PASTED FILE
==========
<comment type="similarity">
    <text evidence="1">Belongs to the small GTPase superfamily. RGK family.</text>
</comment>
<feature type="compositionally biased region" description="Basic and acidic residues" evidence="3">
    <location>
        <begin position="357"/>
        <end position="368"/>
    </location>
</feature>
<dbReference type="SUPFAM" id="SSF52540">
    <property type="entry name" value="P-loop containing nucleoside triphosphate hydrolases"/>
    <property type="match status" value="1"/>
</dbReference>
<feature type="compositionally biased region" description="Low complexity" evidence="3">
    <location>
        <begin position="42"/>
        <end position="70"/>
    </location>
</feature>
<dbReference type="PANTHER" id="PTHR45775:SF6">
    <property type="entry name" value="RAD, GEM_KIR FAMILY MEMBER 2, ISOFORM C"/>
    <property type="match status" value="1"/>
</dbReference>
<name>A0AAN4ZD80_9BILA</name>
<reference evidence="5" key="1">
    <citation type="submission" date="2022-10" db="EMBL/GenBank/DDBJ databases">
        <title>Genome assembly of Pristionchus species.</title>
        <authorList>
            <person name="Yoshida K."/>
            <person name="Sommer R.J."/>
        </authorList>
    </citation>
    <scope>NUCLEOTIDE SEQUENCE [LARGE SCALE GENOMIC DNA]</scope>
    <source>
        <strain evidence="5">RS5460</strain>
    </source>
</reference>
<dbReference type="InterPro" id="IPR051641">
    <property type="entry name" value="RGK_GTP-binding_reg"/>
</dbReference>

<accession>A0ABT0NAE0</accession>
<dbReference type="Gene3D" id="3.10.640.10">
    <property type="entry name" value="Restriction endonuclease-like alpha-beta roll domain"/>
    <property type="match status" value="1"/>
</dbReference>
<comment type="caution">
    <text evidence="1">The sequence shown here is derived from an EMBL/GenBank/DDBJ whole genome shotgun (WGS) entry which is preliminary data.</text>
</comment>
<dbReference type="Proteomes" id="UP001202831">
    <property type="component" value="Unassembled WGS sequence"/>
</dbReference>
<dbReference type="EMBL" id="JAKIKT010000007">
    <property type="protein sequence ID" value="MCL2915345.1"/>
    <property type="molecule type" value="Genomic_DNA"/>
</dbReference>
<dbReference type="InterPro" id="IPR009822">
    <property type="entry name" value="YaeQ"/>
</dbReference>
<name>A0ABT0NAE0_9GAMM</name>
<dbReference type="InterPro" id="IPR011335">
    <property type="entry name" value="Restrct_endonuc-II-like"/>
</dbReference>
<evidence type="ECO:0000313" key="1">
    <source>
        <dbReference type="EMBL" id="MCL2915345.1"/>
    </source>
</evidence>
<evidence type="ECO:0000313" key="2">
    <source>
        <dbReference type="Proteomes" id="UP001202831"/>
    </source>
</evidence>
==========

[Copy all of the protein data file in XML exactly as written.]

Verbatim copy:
<comment type="similarity">
    <text evidence="1">Belongs to the small GTPase superfamily. RGK family.</text>
</comment>
<feature type="compositionally biased region" description="Basic and acidic residues" evidence="3">
    <location>
        <begin position="357"/>
        <end position="368"/>
    </location>
</feature>
<dbReference type="SUPFAM" id="SSF52540">
    <property type="entry name" value="P-loop containing nucleoside triphosphate hydrolases"/>
    <property type="match status" value="1"/>
</dbReference>
<feature type="compositionally biased region" description="Low complexity" evidence="3">
    <location>
        <begin position="42"/>
        <end position="70"/>
    </location>
</feature>
<dbReference type="PANTHER" id="PTHR45775:SF6">
    <property type="entry name" value="RAD, GEM_KIR FAMILY MEMBER 2, ISOFORM C"/>
    <property type="match status" value="1"/>
</dbReference>
<name>A0AAN4ZD80_9BILA</name>
<reference evidence="5" key="1">
    <citation type="submission" date="2022-10" db="EMBL/GenBank/DDBJ databases">
        <title>Genome assembly of Pristionchus species.</title>
        <authorList>
            <person name="Yoshida K."/>
            <person name="Sommer R.J."/>
        </authorList>
    </citation>
    <scope>NUCLEOTIDE SEQUENCE [LARGE SCALE GENOMIC DNA]</scope>
    <source>
        <strain evidence="5">RS5460</strain>
    </source>
</reference>
<dbReference type="InterPro" id="IPR051641">
    <property type="entry name" value="RGK_GTP-binding_reg"/>
</dbReference>

<accession>A0ABT0NAE0</accession>
<dbReference type="Gene3D" id="3.10.640.10">
    <property type="entry name" value="Restriction endonuclease-like alpha-beta roll domain"/>
    <property type="match status" value="1"/>
</dbReference>
<comment type="caution">
    <text evidence="1">The sequence shown here is derived from an EMBL/GenBank/DDBJ whole genome shotgun (WGS) entry which is preliminary data.</text>
</comment>
<dbReference type="Proteomes" id="UP001202831">
    <property type="component" value="Unassembled WGS sequence"/>
</dbReference>
<dbReference type="EMBL" id="JAKIKT010000007">
    <property type="protein sequence ID" value="MCL2915345.1"/>
    <property type="molecule type" value="Genomic_DNA"/>
</dbReference>
<dbReference type="InterPro" id="IPR009822">
    <property type="entry name" value="YaeQ"/>
</dbReference>
<name>A0ABT0NAE0_9GAMM</name>
<dbReference type="InterPro" id="IPR011335">
    <property type="entry name" value="Restrct_endonuc-II-like"/>
</dbReference>
<evidence type="ECO:0000313" key="1">
    <source>
        <dbReference type="EMBL" id="MCL2915345.1"/>
    </source>
</evidence>
<evidence type="ECO:0000313" key="2">
    <source>
        <dbReference type="Proteomes" id="UP001202831"/>
    </source>
</evidence>